Have my router and other network stuff in a closet in the middle of the house on the bottom floor. I have my SmartThings hub locatesd more towards the front of the house in my Man Cave.
I keep an eye on the temp in the closet as it can get too hot in there in the summer.
All mine are under my desk in my study which is center front, lower floor of my two story, 4,100 sq ft home. No issues even though I have the ST hub and Hue Bridge very close to the router (tall white box in upper left) that serves 90% of my Wi-Fi devices (I have another router in the garage that handles the rest).
There is a door on this too so all this is enclosed.
Mine all live in a cupboard under the stairs in a cheap 19" rack. Everything is there - Sky box, games consoles, video matrix, modem/router, server, ST Hub, Fibaro Hub, network switches, transformers for any LV stuff like the doorbell etc. Only exception is access points, which are at various locations around the house.
I will take a pic once I’ve finished re-wiring it.
I’m not too worried about the mesh stuff being under the stairs in a big metal box - as long as the signal can get to the next nearest node it doesn’t really matter. Plus it’s worked pretty flawlessly for years, so not an issue for me. Access points for Wifi are of course a different story, but those are scattered around the house.
The short answer is that whatever works for you is fine. There’s a lot of variation and much depends on the exact amount and type of network traffic that you have.
If you have a couple of teenagers doing high def WiFi Streaming from multiple devices during every waking minute, you’re much more likely to find your zigbee getting drowned out than if you just have One or two Wi-Fi devices browsing the Internet or running home automation devices.
Similarly, if you are using energy-reporting Z wave devices for live updates every 30 seconds or so you’re going to have a lot more traffic on those networks than if you just use them for occasional “switch on, switch off“ Commands.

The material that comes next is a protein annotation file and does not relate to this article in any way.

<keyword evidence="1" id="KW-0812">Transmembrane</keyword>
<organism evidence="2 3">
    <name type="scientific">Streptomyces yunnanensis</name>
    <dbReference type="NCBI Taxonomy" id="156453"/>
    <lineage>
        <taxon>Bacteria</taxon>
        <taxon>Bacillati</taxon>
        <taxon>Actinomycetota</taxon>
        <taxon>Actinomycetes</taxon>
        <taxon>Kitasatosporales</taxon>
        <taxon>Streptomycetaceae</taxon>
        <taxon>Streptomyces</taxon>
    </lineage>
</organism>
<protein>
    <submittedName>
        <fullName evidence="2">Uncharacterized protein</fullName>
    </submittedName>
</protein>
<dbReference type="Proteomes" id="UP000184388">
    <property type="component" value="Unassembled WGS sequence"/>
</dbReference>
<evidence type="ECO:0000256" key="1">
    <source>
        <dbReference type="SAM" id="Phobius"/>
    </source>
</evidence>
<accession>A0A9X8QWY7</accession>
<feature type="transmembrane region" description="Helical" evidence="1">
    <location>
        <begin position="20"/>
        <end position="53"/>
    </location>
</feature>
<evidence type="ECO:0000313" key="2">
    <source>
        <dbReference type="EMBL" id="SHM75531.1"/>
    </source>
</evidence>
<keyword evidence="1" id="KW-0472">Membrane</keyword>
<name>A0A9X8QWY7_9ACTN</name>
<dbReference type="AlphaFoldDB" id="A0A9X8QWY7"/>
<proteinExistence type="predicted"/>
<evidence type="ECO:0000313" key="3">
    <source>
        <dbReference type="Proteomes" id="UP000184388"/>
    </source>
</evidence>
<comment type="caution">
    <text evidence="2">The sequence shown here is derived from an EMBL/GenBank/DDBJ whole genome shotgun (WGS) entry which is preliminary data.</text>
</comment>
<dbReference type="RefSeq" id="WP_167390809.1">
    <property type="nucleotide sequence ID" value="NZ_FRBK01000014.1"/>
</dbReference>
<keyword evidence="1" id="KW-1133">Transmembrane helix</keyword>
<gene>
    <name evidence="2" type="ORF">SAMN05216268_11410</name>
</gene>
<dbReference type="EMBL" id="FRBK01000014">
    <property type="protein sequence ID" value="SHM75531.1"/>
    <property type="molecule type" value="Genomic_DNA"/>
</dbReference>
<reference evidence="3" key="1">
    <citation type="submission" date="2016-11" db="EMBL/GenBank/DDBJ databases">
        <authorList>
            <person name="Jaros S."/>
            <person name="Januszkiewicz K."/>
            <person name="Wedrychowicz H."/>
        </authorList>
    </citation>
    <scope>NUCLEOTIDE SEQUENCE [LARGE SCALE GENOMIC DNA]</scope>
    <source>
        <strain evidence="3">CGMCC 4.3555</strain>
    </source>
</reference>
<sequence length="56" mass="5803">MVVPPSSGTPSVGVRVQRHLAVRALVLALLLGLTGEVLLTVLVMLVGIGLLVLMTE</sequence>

Almost all IOT hubs will be “Omnidirectional“ which means the signal spreads as it moves away from the transmission antenna. So if you can keep your hubs at least one meter apart you’re a lot less likely to get interference between them. And if they are transmitting on the same frequency, such as zigbee and Wi-Fi, best practices says to put them at least 3 m apart. But again, if what you have now is working for you, you don’t have to worry about it.
The article linked to above is already referenced in the community FAQs on Wi-Fi and Zigbee interference. If you are having problems, you should take a look at those as they have additional details specific to SmartThings:
Most people would hate my setup, but it’s designed for minimum maintenance, maximum coverage.
One wall of my bedroom has white wood floating shelves staggered and about 2 m apart horizontally. Then I use white raceway cable covers for the cords.
Obviously the following pictures aren’t of my own setup, but these are the typical components:
Since I don’t have much use of my hands, I need to be able to easily direct someone else to do whatever maintenance is required, and this setup both simplifies that process and generates the best transmission spread.